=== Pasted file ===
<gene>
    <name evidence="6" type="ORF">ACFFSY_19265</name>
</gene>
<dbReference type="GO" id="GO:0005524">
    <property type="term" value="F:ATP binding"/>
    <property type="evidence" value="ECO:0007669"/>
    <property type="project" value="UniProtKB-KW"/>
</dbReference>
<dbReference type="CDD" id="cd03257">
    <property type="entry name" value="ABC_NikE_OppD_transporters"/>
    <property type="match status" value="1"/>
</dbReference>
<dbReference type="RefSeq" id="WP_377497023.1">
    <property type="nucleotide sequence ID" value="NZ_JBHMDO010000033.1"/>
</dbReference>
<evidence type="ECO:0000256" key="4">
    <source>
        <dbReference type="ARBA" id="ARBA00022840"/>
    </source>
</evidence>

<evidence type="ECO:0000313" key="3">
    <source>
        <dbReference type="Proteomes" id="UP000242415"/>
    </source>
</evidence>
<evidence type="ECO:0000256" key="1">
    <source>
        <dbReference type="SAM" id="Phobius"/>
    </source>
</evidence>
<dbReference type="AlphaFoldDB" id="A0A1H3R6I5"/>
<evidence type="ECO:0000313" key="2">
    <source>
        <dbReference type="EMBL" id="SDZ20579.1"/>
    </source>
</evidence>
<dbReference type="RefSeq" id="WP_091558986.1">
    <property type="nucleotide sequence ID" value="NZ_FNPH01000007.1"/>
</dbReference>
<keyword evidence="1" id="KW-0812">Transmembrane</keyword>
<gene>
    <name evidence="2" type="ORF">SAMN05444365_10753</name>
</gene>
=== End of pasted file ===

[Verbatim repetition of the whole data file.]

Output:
<gene>
    <name evidence="6" type="ORF">ACFFSY_19265</name>
</gene>
<dbReference type="GO" id="GO:0005524">
    <property type="term" value="F:ATP binding"/>
    <property type="evidence" value="ECO:0007669"/>
    <property type="project" value="UniProtKB-KW"/>
</dbReference>
<dbReference type="CDD" id="cd03257">
    <property type="entry name" value="ABC_NikE_OppD_transporters"/>
    <property type="match status" value="1"/>
</dbReference>
<dbReference type="RefSeq" id="WP_377497023.1">
    <property type="nucleotide sequence ID" value="NZ_JBHMDO010000033.1"/>
</dbReference>
<evidence type="ECO:0000256" key="4">
    <source>
        <dbReference type="ARBA" id="ARBA00022840"/>
    </source>
</evidence>

<evidence type="ECO:0000313" key="3">
    <source>
        <dbReference type="Proteomes" id="UP000242415"/>
    </source>
</evidence>
<evidence type="ECO:0000256" key="1">
    <source>
        <dbReference type="SAM" id="Phobius"/>
    </source>
</evidence>
<dbReference type="AlphaFoldDB" id="A0A1H3R6I5"/>
<evidence type="ECO:0000313" key="2">
    <source>
        <dbReference type="EMBL" id="SDZ20579.1"/>
    </source>
</evidence>
<dbReference type="RefSeq" id="WP_091558986.1">
    <property type="nucleotide sequence ID" value="NZ_FNPH01000007.1"/>
</dbReference>
<keyword evidence="1" id="KW-0812">Transmembrane</keyword>
<gene>
    <name evidence="2" type="ORF">SAMN05444365_10753</name>
</gene>